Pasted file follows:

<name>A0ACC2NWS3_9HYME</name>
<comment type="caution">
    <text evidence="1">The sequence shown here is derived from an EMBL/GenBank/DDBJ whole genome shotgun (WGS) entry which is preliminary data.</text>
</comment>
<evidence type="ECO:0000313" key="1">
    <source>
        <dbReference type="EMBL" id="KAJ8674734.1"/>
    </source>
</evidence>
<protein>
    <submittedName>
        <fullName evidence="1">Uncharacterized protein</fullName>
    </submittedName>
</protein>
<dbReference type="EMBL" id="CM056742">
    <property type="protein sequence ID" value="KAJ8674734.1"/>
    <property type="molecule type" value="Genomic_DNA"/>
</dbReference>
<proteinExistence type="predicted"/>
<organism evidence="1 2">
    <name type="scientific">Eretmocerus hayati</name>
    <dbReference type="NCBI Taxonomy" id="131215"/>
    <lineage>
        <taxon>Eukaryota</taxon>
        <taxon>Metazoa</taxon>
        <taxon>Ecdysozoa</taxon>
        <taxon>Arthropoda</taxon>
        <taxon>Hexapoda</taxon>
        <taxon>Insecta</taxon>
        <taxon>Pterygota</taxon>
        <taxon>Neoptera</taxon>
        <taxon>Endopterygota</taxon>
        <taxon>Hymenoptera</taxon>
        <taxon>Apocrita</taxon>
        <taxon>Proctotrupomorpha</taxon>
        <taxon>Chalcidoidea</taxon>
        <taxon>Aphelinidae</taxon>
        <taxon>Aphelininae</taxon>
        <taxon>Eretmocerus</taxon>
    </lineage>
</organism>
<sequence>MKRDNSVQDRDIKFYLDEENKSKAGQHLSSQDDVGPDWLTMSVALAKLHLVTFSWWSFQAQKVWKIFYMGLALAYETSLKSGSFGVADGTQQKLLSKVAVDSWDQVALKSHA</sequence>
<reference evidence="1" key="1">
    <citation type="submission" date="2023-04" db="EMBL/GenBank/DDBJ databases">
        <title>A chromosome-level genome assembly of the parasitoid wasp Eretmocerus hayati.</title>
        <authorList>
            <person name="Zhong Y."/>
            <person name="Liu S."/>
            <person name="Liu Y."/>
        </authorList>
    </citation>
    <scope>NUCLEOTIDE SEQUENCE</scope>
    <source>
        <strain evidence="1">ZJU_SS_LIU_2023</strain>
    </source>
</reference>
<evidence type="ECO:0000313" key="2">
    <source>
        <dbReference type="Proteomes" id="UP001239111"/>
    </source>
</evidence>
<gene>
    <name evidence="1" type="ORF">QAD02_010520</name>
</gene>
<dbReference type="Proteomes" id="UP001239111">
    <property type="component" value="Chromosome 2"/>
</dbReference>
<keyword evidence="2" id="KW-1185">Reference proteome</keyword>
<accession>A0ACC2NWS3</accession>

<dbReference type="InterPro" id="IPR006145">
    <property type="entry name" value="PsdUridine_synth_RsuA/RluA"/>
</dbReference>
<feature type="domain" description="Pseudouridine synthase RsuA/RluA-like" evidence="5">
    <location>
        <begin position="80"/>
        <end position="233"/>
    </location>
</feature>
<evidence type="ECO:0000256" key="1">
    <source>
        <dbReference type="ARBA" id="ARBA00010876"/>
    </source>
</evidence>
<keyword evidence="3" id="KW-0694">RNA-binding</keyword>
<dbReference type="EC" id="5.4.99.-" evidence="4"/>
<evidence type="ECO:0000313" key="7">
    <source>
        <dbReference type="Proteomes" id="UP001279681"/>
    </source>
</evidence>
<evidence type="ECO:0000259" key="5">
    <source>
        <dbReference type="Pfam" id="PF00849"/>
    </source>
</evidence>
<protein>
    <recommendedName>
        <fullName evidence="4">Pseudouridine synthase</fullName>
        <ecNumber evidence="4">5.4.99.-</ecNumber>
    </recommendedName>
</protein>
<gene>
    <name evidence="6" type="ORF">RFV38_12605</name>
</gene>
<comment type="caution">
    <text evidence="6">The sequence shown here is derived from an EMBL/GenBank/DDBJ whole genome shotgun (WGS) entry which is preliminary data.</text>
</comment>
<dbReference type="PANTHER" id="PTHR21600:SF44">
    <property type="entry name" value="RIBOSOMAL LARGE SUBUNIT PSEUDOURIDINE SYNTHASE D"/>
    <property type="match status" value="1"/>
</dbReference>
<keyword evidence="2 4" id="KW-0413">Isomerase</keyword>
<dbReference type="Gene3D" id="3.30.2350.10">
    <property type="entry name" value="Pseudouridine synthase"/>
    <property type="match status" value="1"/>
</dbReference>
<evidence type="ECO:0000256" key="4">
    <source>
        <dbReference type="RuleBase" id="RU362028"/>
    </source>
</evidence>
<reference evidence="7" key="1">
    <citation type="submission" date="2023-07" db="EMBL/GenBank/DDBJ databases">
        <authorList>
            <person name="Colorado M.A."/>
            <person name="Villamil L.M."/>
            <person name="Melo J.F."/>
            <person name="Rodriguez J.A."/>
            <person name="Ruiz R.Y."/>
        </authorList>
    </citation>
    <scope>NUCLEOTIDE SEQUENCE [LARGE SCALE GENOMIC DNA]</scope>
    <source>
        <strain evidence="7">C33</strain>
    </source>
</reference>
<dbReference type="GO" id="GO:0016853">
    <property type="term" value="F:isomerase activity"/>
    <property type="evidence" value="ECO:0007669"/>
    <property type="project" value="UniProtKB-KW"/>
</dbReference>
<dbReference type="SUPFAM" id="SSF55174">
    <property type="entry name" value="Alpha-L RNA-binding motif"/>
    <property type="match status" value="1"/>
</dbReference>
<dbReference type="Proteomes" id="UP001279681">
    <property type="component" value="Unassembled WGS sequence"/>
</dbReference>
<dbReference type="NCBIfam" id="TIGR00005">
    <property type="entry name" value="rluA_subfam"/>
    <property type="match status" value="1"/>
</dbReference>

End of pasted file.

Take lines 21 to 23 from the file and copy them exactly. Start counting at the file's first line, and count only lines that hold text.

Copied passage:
    <name type="scientific">Eretmocerus hayati</name>
    <dbReference type="NCBI Taxonomy" id="131215"/>
    <lineage>